Two influential business groups expressed support for Pritzker's expanded mask mandate on Thursday. Illinois Retail Merchants Association President and CEO Rob Karr told NPR Illinois that required masking helps protect retail workers, but said he wants law enforcement to step in to impose the mask mandate for customers who refuse to comply.
“During the initial mask requirement, retailers were required to try and deny entry, remove people from stores, etc.," Karr said. "We had dozens of extraordinarily negative and dangerous interactions throughout the state. We really didn’t get a lot of the law enforcement support that we were looking for.”
School mask mandate tested
Earlier this month, Pritzker announced all students, faculty and staff at pre-K through 12th grade schools would be required to wear masks when classes began in mid- to late August. The mandate applies to both public and private schools, with harsh consequences for non-compliance.
The number of Illinoisans getting their COVID shots saw a brief bump in the first half of August as the Delta variant’s rapid spread dominated headlines. Though the rise in vaccinations was short-lived, officials hope the federal Food and Drug Administration’s move this week to give full approval to the Pfizer-BioNTech COVID vaccine will motivate those who were hesitant to get jabbed while the vaccine was designated OK for emergency use authorization.
As of this week, the Illinois State Board of Education has placed approximately four dozen public school districts on probation for defying Pritzker’s mask order, which includes the loss of state funding and the inability to compete in sports.
The consequences for non-public schools are even more dire. In addition to being blocked from competing in sports, approximately 10 private schools that began the year without heeding Pritzker’s mask mandate have been stripped of their recognition status by the state Board of Education, which includes being blocked from sports competitions, getting cut off from state scholarship money and graduating seniors not having their high school diplomas acknowledged by the state.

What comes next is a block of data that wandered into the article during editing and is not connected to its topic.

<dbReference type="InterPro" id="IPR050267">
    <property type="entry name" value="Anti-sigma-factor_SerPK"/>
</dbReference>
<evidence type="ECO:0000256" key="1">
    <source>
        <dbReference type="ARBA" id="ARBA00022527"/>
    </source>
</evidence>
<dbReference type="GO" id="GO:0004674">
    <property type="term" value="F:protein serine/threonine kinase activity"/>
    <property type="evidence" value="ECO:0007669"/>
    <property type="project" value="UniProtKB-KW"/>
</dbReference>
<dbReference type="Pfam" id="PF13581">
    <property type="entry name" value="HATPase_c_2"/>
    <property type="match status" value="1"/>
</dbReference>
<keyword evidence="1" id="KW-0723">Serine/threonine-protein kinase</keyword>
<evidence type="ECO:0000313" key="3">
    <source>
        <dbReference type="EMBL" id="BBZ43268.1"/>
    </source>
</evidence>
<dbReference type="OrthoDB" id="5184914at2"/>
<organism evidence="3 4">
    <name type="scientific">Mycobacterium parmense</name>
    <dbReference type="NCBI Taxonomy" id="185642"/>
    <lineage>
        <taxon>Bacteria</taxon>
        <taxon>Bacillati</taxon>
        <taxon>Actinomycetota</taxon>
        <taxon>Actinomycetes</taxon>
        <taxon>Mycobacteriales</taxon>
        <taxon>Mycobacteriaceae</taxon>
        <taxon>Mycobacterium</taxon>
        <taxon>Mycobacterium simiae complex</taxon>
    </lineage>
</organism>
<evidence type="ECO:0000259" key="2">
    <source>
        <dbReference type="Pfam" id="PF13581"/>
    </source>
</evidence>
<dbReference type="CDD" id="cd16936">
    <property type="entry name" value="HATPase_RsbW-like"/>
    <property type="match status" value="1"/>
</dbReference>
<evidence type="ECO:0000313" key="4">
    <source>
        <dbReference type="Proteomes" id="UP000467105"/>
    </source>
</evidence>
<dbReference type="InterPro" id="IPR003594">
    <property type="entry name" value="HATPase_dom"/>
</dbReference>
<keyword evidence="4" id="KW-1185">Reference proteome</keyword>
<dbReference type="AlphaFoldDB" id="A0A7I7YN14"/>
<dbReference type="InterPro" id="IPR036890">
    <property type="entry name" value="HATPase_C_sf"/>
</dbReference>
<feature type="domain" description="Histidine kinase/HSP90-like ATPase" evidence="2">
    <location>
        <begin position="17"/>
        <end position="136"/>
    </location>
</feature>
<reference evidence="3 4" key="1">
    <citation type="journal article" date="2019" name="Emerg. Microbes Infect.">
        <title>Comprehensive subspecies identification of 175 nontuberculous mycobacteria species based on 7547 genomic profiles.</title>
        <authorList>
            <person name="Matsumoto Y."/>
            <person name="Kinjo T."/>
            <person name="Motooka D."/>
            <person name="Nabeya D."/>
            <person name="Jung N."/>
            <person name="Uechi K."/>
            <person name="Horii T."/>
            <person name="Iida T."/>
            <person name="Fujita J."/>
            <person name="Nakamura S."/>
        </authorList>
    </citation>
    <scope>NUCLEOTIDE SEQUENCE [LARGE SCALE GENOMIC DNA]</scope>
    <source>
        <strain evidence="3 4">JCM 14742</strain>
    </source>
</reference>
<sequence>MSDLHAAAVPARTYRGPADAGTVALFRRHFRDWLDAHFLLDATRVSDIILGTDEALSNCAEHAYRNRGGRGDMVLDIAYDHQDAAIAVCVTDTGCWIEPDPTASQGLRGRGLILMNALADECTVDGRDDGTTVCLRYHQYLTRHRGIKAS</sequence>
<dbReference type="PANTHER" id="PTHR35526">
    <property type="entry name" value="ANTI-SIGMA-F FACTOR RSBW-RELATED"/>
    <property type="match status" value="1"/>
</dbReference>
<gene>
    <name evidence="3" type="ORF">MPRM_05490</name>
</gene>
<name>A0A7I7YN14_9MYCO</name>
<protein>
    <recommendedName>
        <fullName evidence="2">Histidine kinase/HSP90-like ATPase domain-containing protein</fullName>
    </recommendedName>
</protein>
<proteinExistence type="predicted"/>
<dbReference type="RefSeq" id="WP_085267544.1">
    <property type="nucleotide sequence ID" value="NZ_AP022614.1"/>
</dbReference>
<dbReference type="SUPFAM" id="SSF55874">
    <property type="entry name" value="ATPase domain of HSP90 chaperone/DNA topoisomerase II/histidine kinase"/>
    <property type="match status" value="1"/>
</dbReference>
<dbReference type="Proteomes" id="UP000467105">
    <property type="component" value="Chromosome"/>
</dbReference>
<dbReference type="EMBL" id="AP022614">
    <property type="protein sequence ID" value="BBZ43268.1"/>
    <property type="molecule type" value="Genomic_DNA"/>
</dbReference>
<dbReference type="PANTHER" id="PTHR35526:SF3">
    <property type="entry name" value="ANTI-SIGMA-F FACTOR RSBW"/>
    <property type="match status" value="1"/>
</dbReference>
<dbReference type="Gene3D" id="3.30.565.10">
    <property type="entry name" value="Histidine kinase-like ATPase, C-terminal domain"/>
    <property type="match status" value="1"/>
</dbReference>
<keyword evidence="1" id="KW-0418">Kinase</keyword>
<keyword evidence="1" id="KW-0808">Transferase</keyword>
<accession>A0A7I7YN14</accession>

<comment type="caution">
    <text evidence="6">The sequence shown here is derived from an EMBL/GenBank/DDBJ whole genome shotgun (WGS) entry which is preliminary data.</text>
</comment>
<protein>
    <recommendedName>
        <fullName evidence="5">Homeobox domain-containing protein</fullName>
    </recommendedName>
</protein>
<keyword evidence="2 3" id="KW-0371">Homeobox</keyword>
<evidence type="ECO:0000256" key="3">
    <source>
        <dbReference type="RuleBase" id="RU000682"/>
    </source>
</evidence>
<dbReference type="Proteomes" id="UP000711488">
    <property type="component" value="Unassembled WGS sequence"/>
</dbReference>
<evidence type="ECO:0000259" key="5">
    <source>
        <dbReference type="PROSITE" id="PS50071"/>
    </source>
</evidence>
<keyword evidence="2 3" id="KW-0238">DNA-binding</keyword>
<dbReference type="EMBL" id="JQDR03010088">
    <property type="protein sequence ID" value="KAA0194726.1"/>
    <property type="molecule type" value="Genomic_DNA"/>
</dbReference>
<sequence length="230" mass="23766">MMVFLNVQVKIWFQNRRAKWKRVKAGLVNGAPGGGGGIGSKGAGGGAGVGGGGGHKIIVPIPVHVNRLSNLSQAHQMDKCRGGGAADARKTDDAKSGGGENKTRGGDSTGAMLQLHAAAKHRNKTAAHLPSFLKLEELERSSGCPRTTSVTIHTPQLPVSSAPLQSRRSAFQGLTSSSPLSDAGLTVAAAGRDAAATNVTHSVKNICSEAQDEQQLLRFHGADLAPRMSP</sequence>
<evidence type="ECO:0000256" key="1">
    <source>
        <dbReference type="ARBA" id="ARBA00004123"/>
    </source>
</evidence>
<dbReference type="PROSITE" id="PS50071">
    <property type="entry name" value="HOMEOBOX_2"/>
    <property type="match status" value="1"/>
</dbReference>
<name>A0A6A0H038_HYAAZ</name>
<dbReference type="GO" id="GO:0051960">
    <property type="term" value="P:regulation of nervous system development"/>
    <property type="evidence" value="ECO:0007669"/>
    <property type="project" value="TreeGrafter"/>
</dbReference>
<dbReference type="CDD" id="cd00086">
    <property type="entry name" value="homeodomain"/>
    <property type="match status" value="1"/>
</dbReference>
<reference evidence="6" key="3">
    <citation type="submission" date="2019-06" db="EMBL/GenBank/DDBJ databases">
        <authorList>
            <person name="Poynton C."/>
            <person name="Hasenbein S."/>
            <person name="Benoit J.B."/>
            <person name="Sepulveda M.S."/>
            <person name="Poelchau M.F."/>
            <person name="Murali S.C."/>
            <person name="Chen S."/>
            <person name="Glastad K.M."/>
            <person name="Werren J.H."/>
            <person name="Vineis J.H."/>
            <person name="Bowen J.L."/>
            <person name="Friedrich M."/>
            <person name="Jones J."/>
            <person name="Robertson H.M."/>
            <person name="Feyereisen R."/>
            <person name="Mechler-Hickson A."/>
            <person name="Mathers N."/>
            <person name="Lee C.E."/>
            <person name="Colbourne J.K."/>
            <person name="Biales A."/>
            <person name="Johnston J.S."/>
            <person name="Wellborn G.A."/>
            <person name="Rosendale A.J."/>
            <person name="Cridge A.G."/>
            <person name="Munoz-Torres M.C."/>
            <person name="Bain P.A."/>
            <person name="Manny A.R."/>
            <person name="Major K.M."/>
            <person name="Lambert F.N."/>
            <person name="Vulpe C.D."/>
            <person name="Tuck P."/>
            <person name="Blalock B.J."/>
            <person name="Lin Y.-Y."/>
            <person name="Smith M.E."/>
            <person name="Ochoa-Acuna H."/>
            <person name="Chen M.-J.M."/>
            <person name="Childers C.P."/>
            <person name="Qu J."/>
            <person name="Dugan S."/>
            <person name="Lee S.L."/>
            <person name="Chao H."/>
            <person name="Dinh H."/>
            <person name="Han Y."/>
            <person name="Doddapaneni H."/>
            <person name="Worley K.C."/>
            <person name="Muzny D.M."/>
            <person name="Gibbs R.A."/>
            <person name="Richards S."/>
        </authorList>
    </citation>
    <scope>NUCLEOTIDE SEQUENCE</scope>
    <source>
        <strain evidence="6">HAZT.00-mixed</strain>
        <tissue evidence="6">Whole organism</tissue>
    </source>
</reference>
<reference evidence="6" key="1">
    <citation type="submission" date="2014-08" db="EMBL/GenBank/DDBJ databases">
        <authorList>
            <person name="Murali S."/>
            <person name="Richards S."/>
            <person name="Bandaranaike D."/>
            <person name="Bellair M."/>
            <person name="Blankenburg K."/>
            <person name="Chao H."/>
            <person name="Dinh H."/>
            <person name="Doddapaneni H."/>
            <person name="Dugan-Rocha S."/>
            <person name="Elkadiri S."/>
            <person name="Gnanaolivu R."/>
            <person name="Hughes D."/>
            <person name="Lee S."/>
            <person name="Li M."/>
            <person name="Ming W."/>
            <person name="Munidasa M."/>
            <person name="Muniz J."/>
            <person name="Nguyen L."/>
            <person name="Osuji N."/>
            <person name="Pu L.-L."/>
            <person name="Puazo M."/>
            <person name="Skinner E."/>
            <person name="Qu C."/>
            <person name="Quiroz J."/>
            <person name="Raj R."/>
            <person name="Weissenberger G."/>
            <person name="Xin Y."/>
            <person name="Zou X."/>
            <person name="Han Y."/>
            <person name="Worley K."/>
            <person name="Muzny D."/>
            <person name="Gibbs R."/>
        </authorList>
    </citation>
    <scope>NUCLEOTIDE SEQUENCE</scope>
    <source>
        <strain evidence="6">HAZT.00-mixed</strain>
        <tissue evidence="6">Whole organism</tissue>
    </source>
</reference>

A handful of both public and private schools have reversed course in the face of those punishments and have seen their standing restored by the Board of Education. Meanwhile, lawsuits challenging Pritzker’s mask mandate are making their way through the courts. On Wednesday, a Sangamon County judge denied a request for a temporary restraining order on the mask mandate.
At the same time Pritzker announced the school mask mandate in early August, the governor also announced a COVID vaccine mandate for frontline state workers. The order applies to state employees who work in congregate care facilities like prisons, veterans homes and state-run mental hospitals.
To illustrate the need for vaccine mandates in that population of state workers, Pritzker cited extremely high rates of vaccination for residents in Illinois’ four veterans’ homes, contrasted with low rates of vaccine uptakes for staff members. Frontline state workers were given an Oct. 4 deadline to get their COVID shots.
“They run the risk of carrying the virus into work with them, and then it’s the residents who are ending up seriously sick, hospitalized or worse,” Pritzker said of unvaccinated frontline state employees earlier this month. “It’s a breach of safety, it’s fundamentally wrong and in Illinois, it’s going to stop.”
Illinois’ largest public employee union pushed back on the order, objecting to “any effort to define [frontline state workers] as part of the problem rather than recognizing their dedication,” AFSCME Council 31 President Roberta Lynch fired back in response.
Pritzker on Wednesday said his administration is working with the union, but earlier this month said he wouldn’t back down on the strict mandate for frontline state employees and wasn’t interested in modeling his orders on President Joe Biden’s vaccine requirement for all federal workers and contractors, which includes the ability to submit to regular COVID testing instead.
Caroline Kubzansky contributed to this report.